LEONID DAILY NEWS: November 19, 2002
Figure 1: Summary of 2002 Leonid storm counts .
LEONID STORMS RICH IN FAINT METEORS
The two anticipated Leonid meteor storms occurred much as predicted. European
observers saw the peak at 04:09 UT (ZHR = 2,300/hr), while observers in the
America's witnessed a storm peaking at 10:50 UT (ZHR = 2,600/hr). Both peaks
were narrow, with a full-width-at-half-maximum of only 0.52 and 0.50 hours,
respectively. Both peaks were also rich in faint meteors. As a result, the near-full
Moon and bad weather at prime observing sites made visual observations from the ground
difficult. Nonetheless, viewing from the airborne platforms was spectacular. The
graphs above show the preliminary results from 1-minute counts gathered by
and seven other members of the flux measurement team on board
Airborne Laboratory during the 2002 Leonid MAC mission,
as compared to visual observations gathered by the
International Meteor Organization .
The new observations provide important new data for dust
trail models. The dynamic models by Esko
Lyytinen et al. and Jeremie Vaubaillon
were only minutes off from the
observed peak time. The narrow flux profiles demonstrate that the dust trail does not widen
over time, as in the models by
Lyytinen et al.,
Asher and McNaught, and Vaubaillon.
The measured width
is only slightly narrower than predicted by Jenniskens [PDF file
] (0.64 and 0.60 hr, respectively).
In addition, the strong showing in Europe confirms the small trail shifts noticed earlier.
The most important result may have been the abundance of
faint meteors. While predicted in some models, such as that of
distribution of meteoroid sizes in dust trails is not yet understood.
A high background of activity persisted between the two storm peaks. That background
may reflect the 1833 dust trail encounter (Lyytinen's prediction
put the encounter time at 06:36 UT), or it could be a manifestation of the Leonid Filament.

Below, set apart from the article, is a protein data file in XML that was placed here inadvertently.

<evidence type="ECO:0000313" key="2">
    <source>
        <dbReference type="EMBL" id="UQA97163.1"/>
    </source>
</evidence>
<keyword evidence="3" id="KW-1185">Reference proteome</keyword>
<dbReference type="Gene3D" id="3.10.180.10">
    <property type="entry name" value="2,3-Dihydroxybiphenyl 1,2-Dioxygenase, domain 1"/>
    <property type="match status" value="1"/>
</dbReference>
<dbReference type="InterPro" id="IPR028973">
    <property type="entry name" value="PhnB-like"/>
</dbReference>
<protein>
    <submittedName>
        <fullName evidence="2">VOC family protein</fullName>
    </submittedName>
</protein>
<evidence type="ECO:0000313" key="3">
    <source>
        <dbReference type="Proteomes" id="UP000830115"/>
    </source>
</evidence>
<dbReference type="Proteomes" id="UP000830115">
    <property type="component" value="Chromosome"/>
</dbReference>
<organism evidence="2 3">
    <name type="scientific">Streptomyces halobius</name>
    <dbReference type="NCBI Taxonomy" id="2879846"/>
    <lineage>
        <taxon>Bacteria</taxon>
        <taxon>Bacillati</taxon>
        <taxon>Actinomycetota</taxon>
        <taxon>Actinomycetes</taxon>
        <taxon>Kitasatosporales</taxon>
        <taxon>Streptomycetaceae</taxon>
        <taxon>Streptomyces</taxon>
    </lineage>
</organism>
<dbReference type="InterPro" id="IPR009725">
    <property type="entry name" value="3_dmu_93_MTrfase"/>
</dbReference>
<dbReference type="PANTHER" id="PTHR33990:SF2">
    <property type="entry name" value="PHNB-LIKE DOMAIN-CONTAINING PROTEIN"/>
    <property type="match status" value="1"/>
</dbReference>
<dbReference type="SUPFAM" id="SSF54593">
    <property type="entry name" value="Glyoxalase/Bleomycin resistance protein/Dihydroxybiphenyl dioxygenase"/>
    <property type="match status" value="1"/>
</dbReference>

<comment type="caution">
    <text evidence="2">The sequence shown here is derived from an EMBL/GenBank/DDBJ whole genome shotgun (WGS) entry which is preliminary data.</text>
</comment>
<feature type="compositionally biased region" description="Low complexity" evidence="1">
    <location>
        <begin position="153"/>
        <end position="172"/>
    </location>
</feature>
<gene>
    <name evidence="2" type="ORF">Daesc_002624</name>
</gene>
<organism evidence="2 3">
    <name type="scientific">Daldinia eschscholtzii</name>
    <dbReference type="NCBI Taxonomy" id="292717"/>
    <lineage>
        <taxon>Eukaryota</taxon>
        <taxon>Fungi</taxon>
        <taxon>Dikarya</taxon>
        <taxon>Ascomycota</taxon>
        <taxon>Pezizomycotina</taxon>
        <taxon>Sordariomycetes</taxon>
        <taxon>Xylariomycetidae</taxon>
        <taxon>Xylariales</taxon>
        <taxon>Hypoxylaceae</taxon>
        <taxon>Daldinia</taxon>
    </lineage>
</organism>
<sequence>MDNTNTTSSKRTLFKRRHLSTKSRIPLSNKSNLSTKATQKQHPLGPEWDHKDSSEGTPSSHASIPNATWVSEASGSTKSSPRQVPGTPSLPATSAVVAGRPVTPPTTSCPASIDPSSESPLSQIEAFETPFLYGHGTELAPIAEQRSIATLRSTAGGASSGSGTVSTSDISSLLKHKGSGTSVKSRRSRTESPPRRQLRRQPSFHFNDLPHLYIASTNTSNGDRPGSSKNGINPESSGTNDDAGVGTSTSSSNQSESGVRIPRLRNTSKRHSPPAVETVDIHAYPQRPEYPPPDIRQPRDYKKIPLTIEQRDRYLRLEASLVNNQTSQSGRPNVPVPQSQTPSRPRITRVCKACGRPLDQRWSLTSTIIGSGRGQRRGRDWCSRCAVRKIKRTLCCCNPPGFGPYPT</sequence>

Previous news items:
Nov 19 - Leonid storms rich in faint meteors
Oct 22 - Collecting meteoroid debris from snow cover
Oct 21 - Highlights COSPAR/World Space Congress
Aug 31 - First UV spectrum: Leonid from space
Dec 11 - Shocking Leonid
Dec 01 - Moon impacts
Nov 26 - Near-IR persistent train emission
Nov 24 - Results of near-real time flux measurements
Nov 22 - Wowh! Optical meteor spectra
Dec. 25 - Ursid shower circular IMO
Dec. 24 - Ursid shows early release of sodium
Dec. 23 - Ursid outburst confirmed
Dec. 18 - Dec 22 Ursid outburst
Nov. 20 - A bacterial fingerprint?
Nov. 15 - HCN disappears mysteriously
Nov. 14 - Meteor shower from space
Nov. 13 - Organic fingerprint
Nov. 12 - Train airglow chemistry
Nov. 11 - Hard bits and persisting glows
Nov. 10 - Meteoroid debris detected
Nov. 09 - New meteor picture
Nov. 08 - Spin city
Nov. 07 - Meteors affect atmospheric chemistry
Nov. 06 - Listen to this!
Nov. 04 - Fear of heights?
Nov. 03 - The pale (infra-red) dot
Nov. 02 - Twin showers
Nov. 01 - Leonids approaching Earth
Oct. 31 - Prospects for Moon Impact Studies
Oct. 30 - Comet dust crumbled less fine
Results of this research were published in Meteor Showers and their Parent Comets (Cambridge University Press).